Quantum computers and processors are very soon to become our daily reality and replace classical computers. This industry's advancement is speedy, especially with tech-giant companies such as Google and IBM’s efforts to develop quantum computers. Moreover, hosting a quantum computer in the cloud can facilitate the task. In the future smart cities, quasi all IoT devices, and machines with only 1 qubit processor, will be able to use the full power and benefit from a highly developed quantum computer hosted in the cloud layer. To realize this, however, we will need a quantum network known as quantum Internet. Nowadays, countries worldwide are engaging in quantum communication research such as the United States, European countries, and China. Quantum Internet will enable high-private networks where devices and machines built upon quantum mechanics rules will be able to communicate and share information securely using QKD law. Moreover, based on quantum Internet, a quantum computer can be hosted on the cloud and used by several machines with a lower quantum processor’s capability (at least 1 qubit).

Due to quantum state fragility, however, two qubits cannot be entangled throughout long distances. That was the reason behind the use of quantum repeaters. As explained previously, a quantum repeater can entangle the sender’s state with the receiver’s state; it acts as a middle-point to transfer the information. Nonetheless, quantum repeaters require large quantum memory and a powerful quantum processor to save the quantum state and re-encode it, which creates a serious dilemma. With this method, creating a scalable quantum network will upscale the cost and demand high requirements. To this end, we propose in this paper a QMC model that can replace the Quantum Repeaters. The main purpose is to lower the cost of creating quantum Internet and scalable communication for future ICT.

QMC relies on dividing the encoded message into several qubit, sent to multiple quantum machines with relatively smaller quantum processors compared with Quantum Repeaters. It does not require large quantum memory as it deals with only one qubit of information. The model uses time stamper to record the history of each qubit and organize the message later at the receiver side. Our future work will be focusing on the encoding, re-encoding, and decoding phases as we intend to explain them in detail and prove our proposal’s performance compared to other related works.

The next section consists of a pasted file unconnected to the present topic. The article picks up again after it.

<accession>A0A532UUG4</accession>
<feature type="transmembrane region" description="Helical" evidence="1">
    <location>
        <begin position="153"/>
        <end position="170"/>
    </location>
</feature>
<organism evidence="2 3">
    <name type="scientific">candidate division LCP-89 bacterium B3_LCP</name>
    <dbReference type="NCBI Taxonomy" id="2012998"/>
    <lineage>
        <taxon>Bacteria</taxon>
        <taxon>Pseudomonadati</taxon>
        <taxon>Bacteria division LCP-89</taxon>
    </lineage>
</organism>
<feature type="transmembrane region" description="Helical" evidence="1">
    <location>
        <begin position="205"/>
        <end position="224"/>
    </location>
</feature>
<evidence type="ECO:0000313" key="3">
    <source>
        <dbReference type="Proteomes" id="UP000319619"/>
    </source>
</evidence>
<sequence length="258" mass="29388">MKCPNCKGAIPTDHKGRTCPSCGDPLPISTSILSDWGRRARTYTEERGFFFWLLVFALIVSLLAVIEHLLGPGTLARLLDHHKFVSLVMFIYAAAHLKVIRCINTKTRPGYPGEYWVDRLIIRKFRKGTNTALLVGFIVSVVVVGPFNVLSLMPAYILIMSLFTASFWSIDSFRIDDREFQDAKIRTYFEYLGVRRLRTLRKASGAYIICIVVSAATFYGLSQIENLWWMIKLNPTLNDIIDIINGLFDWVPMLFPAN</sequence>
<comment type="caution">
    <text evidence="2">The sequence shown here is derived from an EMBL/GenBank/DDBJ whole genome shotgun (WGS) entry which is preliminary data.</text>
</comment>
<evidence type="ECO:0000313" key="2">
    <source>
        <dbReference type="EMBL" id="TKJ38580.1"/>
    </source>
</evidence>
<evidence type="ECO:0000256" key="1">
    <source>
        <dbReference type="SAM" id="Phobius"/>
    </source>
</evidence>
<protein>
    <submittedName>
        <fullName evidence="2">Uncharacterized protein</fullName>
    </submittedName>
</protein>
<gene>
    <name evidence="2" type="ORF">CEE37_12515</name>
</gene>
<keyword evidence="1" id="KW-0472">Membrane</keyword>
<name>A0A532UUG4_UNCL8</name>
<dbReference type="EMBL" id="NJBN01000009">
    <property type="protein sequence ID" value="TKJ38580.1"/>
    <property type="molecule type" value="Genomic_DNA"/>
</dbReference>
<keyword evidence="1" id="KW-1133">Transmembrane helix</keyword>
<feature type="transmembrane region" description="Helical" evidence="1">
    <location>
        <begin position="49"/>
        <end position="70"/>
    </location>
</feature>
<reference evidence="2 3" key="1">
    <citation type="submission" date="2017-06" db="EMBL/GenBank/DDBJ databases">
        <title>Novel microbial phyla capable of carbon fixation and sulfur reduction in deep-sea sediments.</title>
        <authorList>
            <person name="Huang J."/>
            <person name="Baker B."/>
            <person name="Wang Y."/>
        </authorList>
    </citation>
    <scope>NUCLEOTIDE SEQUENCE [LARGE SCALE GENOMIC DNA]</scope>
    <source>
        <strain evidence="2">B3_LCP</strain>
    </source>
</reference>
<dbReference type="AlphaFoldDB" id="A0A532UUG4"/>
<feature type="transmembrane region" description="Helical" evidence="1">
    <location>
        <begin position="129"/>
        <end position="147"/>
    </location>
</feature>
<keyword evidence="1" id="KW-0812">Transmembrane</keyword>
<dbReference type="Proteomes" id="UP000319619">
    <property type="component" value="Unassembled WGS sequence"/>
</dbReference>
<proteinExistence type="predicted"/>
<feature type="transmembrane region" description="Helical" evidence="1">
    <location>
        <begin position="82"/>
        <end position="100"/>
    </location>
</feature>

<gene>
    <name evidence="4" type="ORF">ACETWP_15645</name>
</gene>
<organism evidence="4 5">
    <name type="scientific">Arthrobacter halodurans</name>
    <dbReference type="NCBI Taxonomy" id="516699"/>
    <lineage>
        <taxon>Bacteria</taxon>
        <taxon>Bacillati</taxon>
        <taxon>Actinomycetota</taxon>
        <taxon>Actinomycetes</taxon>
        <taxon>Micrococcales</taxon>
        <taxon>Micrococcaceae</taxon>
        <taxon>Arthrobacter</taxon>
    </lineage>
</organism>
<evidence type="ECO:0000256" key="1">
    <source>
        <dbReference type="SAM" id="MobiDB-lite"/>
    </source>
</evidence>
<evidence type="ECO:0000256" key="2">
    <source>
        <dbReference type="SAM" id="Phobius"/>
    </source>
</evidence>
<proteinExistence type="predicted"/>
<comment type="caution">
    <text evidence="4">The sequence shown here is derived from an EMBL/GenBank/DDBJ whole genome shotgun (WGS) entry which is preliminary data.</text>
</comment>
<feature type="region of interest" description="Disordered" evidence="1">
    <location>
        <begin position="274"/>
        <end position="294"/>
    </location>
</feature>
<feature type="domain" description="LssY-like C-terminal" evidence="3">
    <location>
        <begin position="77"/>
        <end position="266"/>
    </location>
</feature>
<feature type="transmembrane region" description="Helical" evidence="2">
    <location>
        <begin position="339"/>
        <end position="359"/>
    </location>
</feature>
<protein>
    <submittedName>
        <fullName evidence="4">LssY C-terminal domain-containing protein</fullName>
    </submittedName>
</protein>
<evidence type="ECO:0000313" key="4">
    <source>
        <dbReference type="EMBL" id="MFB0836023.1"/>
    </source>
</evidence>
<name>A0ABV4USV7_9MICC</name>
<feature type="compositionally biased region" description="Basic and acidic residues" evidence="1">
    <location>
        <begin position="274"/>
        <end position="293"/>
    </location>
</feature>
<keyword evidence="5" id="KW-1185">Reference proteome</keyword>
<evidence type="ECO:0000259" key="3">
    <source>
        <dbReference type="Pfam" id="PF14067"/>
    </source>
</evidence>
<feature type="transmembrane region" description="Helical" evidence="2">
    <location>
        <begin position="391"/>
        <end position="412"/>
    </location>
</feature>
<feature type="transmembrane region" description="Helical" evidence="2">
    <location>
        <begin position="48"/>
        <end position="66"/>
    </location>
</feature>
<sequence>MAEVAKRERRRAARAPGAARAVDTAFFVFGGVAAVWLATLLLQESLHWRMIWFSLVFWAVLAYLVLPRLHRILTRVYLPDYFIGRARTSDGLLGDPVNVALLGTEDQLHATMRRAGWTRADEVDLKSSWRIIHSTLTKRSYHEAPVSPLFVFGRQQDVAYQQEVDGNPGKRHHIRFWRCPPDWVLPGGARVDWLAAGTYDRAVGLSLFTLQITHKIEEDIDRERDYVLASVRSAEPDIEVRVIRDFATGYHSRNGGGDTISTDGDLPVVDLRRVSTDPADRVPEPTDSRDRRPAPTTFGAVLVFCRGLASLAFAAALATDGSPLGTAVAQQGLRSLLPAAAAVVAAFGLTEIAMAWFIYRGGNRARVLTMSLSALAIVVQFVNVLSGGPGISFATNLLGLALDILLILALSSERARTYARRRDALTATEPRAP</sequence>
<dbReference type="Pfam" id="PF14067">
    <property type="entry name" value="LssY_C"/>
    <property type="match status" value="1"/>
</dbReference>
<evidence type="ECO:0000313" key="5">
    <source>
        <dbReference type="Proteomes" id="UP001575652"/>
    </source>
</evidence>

The science and technology have achieved so much in the field of quantum computers and quantum Internet. In the future ICT and due to the heterogeneous nature of future smart cities [48-50]. Quantum computers will be stored in the cloud rather than local machines. They give access to relatively smaller and restricted devices into the quantum cloud, where they can benefit from the computational power to execute complex tasks. Quantum Internet and computers will improve and empower smart cities and be the main pillars for future ICT. It is still, however, not an easy task yet. Quantum computers and Quantum Internet still face multiple challenges, which is shown in Fig. 7.

Limited Resource: Quantum repeaters require multiple systems available for widespread public usage with sufficient processing power to forward a single qubit to other devices. The most powerful Quantum computer built by IBM processes 65 qubits, but by 2023, IBM expects to make a quantum computer capable of processing 1,000 qubits. Current classical systems operate well in room temperatures, whereas current quantum computers require near-zero temperatures using cooling systems, making them confined to laboratories.

High Error Rate: Performance enhancement of ion trap computers requires improving the gates’ laser intensity exposing qubits to environmental factors such as electromagnetic waves and temperature variations, result in decoherence, i.e., loss of data from the qubit to the environment. An error rate of 10^(-6) per gate can be avoided by placing ions in small holes or pits preventing unwanted transformations. Furthermore, fault tolerance schemes using error-correcting algorithms can tolerate error probability rates of 10^(-6), which is adequately below the accuracy threshold.

Decoherence: Quantum computers follow superposition, entanglement problems resolving by quantum principles, and these principles properties. These computers utilize quantum states. Decoherence is the next open research challenge for quantum communication technology for future ICT because quantum states are more vulnerable to error than the classical computer in communication. Decoherence is when the environment interacts with the qubits and changes their quantum states and loses or changes the information in the quantum computers. Various aspects generate decoherence, including radiation from warm objects, a collision between qubits, changing electric and magnetic fields, the collapse of wave functions in quantum mechanics. Thus, it represents an open issue for the practical implementation of quantum computers.

Quantum State Fragility: It is another open challenge for quantum communication for future ICT. As already knows that, quantum computers use quantum states value (0 and 1 bunch) as qubits. Qubits states may be incredibly fragile, compared to bits because they use the outside environment, electric and magnetic fields, wave functions, and object radiations. Using these environments, quantum states may be changed, which means original pieces of information also change or lost in the quantum computers with quantum communications in future ICT. Thus, quantum state fragility is a very crucial open research issue for secure transmission in advanced applications.